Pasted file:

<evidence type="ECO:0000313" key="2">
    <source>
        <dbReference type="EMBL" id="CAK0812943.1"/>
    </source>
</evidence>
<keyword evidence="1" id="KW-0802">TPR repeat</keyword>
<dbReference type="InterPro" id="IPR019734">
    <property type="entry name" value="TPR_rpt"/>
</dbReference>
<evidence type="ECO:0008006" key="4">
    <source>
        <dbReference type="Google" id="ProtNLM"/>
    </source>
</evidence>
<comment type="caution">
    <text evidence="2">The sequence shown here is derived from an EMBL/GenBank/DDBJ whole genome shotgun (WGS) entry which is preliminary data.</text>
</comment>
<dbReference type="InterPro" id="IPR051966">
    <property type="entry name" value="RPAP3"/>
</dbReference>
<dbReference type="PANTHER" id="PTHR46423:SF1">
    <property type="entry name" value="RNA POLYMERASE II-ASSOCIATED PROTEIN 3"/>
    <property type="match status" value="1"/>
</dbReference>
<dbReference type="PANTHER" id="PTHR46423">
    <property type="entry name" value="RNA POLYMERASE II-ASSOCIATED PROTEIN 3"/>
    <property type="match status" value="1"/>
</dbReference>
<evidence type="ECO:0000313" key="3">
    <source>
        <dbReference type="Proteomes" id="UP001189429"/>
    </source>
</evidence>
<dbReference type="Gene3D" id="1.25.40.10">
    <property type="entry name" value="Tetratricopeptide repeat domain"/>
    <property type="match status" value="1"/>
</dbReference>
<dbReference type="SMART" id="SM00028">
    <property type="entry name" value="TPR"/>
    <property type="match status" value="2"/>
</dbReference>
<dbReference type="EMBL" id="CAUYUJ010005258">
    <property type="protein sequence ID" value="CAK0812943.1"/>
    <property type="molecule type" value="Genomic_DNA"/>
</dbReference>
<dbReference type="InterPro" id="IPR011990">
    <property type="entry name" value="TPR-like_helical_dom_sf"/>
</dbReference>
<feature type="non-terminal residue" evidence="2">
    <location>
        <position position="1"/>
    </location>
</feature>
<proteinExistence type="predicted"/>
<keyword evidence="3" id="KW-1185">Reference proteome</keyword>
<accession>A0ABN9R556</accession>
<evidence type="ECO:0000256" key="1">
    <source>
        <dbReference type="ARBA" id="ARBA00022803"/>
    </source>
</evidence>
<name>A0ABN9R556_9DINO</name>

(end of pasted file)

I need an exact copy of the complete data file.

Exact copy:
<evidence type="ECO:0000313" key="2">
    <source>
        <dbReference type="EMBL" id="CAK0812943.1"/>
    </source>
</evidence>
<keyword evidence="1" id="KW-0802">TPR repeat</keyword>
<dbReference type="InterPro" id="IPR019734">
    <property type="entry name" value="TPR_rpt"/>
</dbReference>
<evidence type="ECO:0008006" key="4">
    <source>
        <dbReference type="Google" id="ProtNLM"/>
    </source>
</evidence>
<comment type="caution">
    <text evidence="2">The sequence shown here is derived from an EMBL/GenBank/DDBJ whole genome shotgun (WGS) entry which is preliminary data.</text>
</comment>
<dbReference type="InterPro" id="IPR051966">
    <property type="entry name" value="RPAP3"/>
</dbReference>
<dbReference type="PANTHER" id="PTHR46423:SF1">
    <property type="entry name" value="RNA POLYMERASE II-ASSOCIATED PROTEIN 3"/>
    <property type="match status" value="1"/>
</dbReference>
<dbReference type="PANTHER" id="PTHR46423">
    <property type="entry name" value="RNA POLYMERASE II-ASSOCIATED PROTEIN 3"/>
    <property type="match status" value="1"/>
</dbReference>
<evidence type="ECO:0000313" key="3">
    <source>
        <dbReference type="Proteomes" id="UP001189429"/>
    </source>
</evidence>
<dbReference type="Gene3D" id="1.25.40.10">
    <property type="entry name" value="Tetratricopeptide repeat domain"/>
    <property type="match status" value="1"/>
</dbReference>
<dbReference type="SMART" id="SM00028">
    <property type="entry name" value="TPR"/>
    <property type="match status" value="2"/>
</dbReference>
<dbReference type="EMBL" id="CAUYUJ010005258">
    <property type="protein sequence ID" value="CAK0812943.1"/>
    <property type="molecule type" value="Genomic_DNA"/>
</dbReference>
<dbReference type="InterPro" id="IPR011990">
    <property type="entry name" value="TPR-like_helical_dom_sf"/>
</dbReference>
<feature type="non-terminal residue" evidence="2">
    <location>
        <position position="1"/>
    </location>
</feature>
<proteinExistence type="predicted"/>
<keyword evidence="3" id="KW-1185">Reference proteome</keyword>
<accession>A0ABN9R556</accession>
<evidence type="ECO:0000256" key="1">
    <source>
        <dbReference type="ARBA" id="ARBA00022803"/>
    </source>
</evidence>
<name>A0ABN9R556_9DINO</name>